On June 4th, the 2015 Educators 4 Excellence-Connecticut Hartford Teacher Policy Team presented real solutions to our Superintendent about how the district can better support underserved unique student populations, including English-language learners and students with disabilities. Hartford serves a diverse population of students, and we are lucky to have such a diverse community. In the Hartford School District, almost 17 percent of students are ELLs, and nearly 16 percent are identified as students with disabilities. In order to ensure that we are cultivating the best community possible, we have to serve all our students – especially those with unique needs. In our policy paper, my colleagues and I recommended improvements in the following four areas: individualization of instruction, collaboration among teachers, parent empowerment, and increased accountability for growth.
Individualization of instruction
We know that individualization in school can help students love to learn again.
As teachers we know each of our students is different. For two years, we’ve had the pleasure of teaching Rebecca. Rebecca, a long-term ELL and a student with a disability, has struggled with motivation and engagement because she always felt she was falling behind. That is, until, individualization became a focus in our classrooms. Because the district was awarded a grant for exploring blended learning through the Nellie Mae Education Foundation, we implemented a blended learning model and Rebecca thrived; she quickly regained her motivation and confidence. Of all things, Rebecca voraciously worked through grammar lessons on NoRedInk, and felt pride in mastering different grammatical topics. Because of success stories like Rebecca and many others we came across in the research, we know that individualization in school can help students love to learn again.
If we expect our students to collaborate as 21st century learners, we, too, need to prioritize teacher collaboration. All too often, teachers are not provided with the time needed to do so, and creating this time needs to be a top priority for the district, whether in district-wide professional development sessions or school-based meetings. In fact, 96 percent of the Hartford Public Schools educators we surveyed believe teachers should be provided with opportunities for collaboration to plan and share strategies for supporting unique student populations. When teachers, both general classroom and specialized, come together to share best practices, all of our students receive the instruction they need to blossom.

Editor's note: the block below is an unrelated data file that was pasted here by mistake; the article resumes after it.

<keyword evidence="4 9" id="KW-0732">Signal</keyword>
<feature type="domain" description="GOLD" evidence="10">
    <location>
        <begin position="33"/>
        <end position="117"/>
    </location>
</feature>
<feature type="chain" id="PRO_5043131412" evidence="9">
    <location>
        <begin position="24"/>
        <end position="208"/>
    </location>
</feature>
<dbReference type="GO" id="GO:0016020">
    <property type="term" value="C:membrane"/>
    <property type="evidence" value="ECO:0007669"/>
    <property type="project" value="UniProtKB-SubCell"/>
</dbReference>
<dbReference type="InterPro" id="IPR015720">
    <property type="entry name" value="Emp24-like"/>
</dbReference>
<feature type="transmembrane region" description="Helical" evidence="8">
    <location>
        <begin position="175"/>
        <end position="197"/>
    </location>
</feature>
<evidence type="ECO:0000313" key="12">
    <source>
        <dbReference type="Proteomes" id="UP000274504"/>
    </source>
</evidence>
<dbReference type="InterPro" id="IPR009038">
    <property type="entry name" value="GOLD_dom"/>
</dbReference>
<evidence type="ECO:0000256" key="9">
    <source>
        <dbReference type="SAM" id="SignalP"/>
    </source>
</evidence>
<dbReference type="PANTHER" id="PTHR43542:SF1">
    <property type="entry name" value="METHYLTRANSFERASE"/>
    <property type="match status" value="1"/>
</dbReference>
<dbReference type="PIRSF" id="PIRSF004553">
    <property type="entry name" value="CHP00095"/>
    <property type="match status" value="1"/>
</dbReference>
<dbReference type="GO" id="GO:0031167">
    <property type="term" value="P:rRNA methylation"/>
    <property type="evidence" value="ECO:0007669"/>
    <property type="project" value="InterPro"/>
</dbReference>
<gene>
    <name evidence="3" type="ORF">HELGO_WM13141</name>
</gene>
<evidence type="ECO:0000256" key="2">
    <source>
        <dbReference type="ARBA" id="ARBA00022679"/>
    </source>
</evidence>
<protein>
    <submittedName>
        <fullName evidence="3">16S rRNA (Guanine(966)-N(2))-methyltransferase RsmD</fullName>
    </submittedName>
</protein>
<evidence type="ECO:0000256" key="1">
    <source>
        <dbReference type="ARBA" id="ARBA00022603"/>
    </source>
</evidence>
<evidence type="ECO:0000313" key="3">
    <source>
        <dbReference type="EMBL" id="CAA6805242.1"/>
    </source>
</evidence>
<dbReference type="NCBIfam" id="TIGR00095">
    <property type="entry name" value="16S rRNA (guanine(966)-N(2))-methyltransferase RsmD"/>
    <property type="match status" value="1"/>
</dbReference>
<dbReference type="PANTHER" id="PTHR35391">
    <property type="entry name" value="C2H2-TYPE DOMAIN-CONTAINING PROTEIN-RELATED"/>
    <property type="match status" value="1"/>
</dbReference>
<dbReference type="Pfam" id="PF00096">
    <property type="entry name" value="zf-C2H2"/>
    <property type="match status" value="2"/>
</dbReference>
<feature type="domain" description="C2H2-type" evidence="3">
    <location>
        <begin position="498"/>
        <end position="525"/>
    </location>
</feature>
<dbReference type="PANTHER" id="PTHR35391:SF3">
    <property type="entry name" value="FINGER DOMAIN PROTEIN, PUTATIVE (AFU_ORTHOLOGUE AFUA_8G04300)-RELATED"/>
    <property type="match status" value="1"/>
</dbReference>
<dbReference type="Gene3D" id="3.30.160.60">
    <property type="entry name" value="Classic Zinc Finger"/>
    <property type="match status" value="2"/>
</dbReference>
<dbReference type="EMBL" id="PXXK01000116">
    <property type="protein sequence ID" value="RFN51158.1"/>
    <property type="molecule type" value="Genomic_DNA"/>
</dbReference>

Parents of students with unique needs are not always authentically and consistently engaged in their school communities, limiting their ability to advocate for their children’s success. The barriers to true communication with families are mostly language based, whether documents are English-only or include educational jargon. When all of our families know their voices are important and valued, we achieve a deeper level of engagement and make strides towards achieving equity.
Increased accountability for growth
We can’t rewrite history around how we have fallen short in serving Hartford students, but we can and should correct course.
Individualization, collaboration and parent engagement for students of unique populations is achievable, but will not endure without accountability. The district’s current system of school quality meetings and school walkthroughs are a good first step, but can be improved by including the voices of teachers and community members. When we track the progress we are making towards serving unique student populations, we can be assured that our students are getting the high-quality education they deserve.
With a partner in Superintendent Narvaez, we are excited that these recommendations will not go unnoticed. Certainly, some of these recommendations will take time and funding, but our students are worth it. They are the people who will lead our city in the future, and we can’t make excuses when it comes to ensuring the best education possible for all. We can’t rewrite history around how we have fallen short in serving Hartford students, but we can and should correct course.